Harris County Constables have already arrested 30 people in the past month in connection with the fraudulent titles.
Harris County Precinct 1 Chief J.C. Mosier says the scope of the operation is amazing.
“Most of the folks in the title business are honest, hardworking folks. But there are a lot of people in this fly-by-night title business now that are doing some things you cannot believe. For instance, you could wake up one day and find out four or five people have been added to your insurance. We’ve seen that.”
The sketchy operations use a lot of different methods to dupe their customers. Sometimes they’ll sell a stolen car with a fake title. Officials say it also appears they have a database of real drivers license numbers. They use those numbers to transfer fraudulent titles.
Harris County Tax Assessor-Collector Paul Bettencourt says employees in his office noticed a large number of suspicious documents and that led to the investigation.
“When one group discovers how to do something, they replicate it. And they go from tax office to tax office trying the same type of M.O. And they’re clearly spreading out to the surrounding seven counties, we’ve seen that already, because we’re starting to crack down on this type of organized behavior in Harris County.”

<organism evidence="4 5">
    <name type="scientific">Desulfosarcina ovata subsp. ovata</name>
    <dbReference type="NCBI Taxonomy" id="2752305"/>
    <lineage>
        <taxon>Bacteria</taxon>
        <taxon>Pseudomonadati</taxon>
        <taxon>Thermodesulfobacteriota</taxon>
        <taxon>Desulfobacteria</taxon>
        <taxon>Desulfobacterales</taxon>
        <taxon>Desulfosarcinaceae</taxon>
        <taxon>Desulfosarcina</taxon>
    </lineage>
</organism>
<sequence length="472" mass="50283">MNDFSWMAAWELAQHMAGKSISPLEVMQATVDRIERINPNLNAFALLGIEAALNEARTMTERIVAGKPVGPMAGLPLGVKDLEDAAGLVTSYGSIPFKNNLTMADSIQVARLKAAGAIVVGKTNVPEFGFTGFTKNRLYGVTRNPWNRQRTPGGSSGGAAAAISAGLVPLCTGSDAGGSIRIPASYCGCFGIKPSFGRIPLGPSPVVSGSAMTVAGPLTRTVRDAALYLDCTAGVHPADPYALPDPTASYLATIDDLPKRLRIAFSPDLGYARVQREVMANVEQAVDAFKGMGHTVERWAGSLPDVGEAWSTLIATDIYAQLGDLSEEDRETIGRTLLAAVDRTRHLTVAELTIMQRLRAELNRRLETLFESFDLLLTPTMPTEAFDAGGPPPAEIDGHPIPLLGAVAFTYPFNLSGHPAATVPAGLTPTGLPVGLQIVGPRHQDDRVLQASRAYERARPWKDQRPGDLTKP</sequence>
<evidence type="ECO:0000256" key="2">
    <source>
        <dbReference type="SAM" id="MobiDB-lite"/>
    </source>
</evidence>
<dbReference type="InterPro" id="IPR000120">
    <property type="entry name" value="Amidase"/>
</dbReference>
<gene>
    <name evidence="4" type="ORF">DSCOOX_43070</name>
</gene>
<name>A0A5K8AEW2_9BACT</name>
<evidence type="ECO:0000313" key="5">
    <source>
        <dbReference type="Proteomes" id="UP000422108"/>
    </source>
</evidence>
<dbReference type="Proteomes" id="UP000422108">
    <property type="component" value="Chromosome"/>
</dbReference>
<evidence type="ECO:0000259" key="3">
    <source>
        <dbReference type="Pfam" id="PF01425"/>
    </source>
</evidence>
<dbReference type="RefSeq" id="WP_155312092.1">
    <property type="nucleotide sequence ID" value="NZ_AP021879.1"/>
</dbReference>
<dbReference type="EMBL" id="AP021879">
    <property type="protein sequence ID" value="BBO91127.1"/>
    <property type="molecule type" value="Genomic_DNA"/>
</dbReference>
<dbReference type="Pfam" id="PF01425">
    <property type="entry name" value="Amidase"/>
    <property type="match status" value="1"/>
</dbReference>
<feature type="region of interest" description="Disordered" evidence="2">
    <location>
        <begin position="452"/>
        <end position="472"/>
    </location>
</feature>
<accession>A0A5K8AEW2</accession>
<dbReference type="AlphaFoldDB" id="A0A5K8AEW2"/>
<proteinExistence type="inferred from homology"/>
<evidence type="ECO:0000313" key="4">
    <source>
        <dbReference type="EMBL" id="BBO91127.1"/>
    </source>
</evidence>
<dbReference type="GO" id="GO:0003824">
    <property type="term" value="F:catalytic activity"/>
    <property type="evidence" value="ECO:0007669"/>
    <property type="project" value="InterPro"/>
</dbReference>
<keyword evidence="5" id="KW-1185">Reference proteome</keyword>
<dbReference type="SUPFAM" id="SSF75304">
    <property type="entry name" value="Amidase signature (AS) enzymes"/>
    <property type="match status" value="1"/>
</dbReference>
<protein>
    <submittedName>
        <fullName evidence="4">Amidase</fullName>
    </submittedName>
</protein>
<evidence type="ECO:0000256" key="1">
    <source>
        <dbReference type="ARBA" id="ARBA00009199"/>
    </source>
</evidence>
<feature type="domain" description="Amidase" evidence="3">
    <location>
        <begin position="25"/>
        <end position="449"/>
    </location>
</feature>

So far 172 cases have been examined. Harris County processes about 4 million title transfers every year. But those 172 cases are enough to have the FBI and Anti-Terrorism units involved. Craig Feazel is with the Harris County District Attorney’s office.
“Obviously there’s many, many crimes that can take place from these type of transactions. You have forgeries, you have tampering with governmental documents, you have insurance fraud. And the thing about these cases that people need to understand is that if you’re doing this you will get caught. There’s a paper trail and it always will come back to you.”
The Tax Assessor-Collector’s office estimates the 172 Harris County cases represent more than half a million dollars in taxable value with a loss to the the state of nearly $25,000 in sales tax.
Laurie Johnson, KUHF-Houston Public Radio News.